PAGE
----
“Walking” by Henry David Thoreau

Walking is an essay by American essayist, poet and philosopher Henry David Thoreau, first published 1862. In it, Thoreau “extolled the virtues of immersing oneself in nature and lamented the inevitable encroachment of private ownership upon the wilderness.” (The Atlantic). Among his other works are book Walden; or, Life in the Woods and essay Civil Disobedience.

Thoreau was an avid walker who preferred to stay off the roads and wilderness to gardens. The Walking is full of self-reflection, comparisons between the wild and the society from human point of view and is considered to be an transcendental essay. The main thesis is expressed in first paragraph and what follows is the explanation of it.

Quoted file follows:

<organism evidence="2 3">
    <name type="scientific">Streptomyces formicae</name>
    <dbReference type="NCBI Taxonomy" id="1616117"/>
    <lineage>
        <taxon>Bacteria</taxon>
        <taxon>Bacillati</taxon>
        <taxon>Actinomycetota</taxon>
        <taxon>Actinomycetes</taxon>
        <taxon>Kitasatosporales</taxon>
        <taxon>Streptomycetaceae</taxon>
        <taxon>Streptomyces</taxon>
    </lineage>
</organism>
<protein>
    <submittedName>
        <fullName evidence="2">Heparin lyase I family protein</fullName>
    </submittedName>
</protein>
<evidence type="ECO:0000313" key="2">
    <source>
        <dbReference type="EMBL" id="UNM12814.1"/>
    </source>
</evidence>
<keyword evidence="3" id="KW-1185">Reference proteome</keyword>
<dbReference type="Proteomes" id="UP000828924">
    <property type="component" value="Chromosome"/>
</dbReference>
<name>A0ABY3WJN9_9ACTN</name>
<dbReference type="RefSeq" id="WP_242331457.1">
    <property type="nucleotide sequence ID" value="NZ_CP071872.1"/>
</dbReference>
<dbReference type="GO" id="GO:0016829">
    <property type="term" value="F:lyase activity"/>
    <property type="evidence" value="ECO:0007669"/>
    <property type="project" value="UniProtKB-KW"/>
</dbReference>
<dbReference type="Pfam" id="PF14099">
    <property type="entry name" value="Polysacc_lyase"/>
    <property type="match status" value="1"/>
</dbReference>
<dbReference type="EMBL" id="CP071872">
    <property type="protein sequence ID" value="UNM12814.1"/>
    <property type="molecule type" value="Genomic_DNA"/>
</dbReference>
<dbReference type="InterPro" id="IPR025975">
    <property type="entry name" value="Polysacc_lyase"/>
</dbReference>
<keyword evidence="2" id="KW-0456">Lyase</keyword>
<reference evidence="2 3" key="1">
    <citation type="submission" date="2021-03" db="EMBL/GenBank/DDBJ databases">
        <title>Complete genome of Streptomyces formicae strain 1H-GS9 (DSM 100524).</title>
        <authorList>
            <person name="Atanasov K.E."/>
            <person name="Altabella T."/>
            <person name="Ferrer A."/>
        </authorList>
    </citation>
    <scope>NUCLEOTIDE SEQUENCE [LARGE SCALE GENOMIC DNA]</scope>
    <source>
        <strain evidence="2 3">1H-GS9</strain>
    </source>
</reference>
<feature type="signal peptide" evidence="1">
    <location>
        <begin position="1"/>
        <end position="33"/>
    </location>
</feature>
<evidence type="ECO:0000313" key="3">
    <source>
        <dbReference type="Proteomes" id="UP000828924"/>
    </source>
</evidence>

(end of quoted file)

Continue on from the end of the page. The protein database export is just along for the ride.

I wish to speak a word for Nature, for absolute freedom and wildness, as contrasted with a freedom and culture merely civil—to regard man as an inhabitant, or a part and parcel of Nature, rather than a member of society. I wish to make an extreme statement, if so I may make an emphatic one, for there are enough champions of civilization: the minister and the school committee and every one of you will take care of that.

Henry David Thoreau

I have read it as a part of a reading challenge and although I myself like to walk for long hours and observing surroundings, I finished it and agreed with some of it text, but I didn’t enjoy it very much. To me the author’s thoughts are a little too extreme. Also he detours a couple of times from the subject of walking and relationship between man and nature; it doesn’t act as something to prove a point on the real subject either (I know I’m nitpicking here) But what surprised me was how little has society changed from his lifetime to now, sans advancements in technology.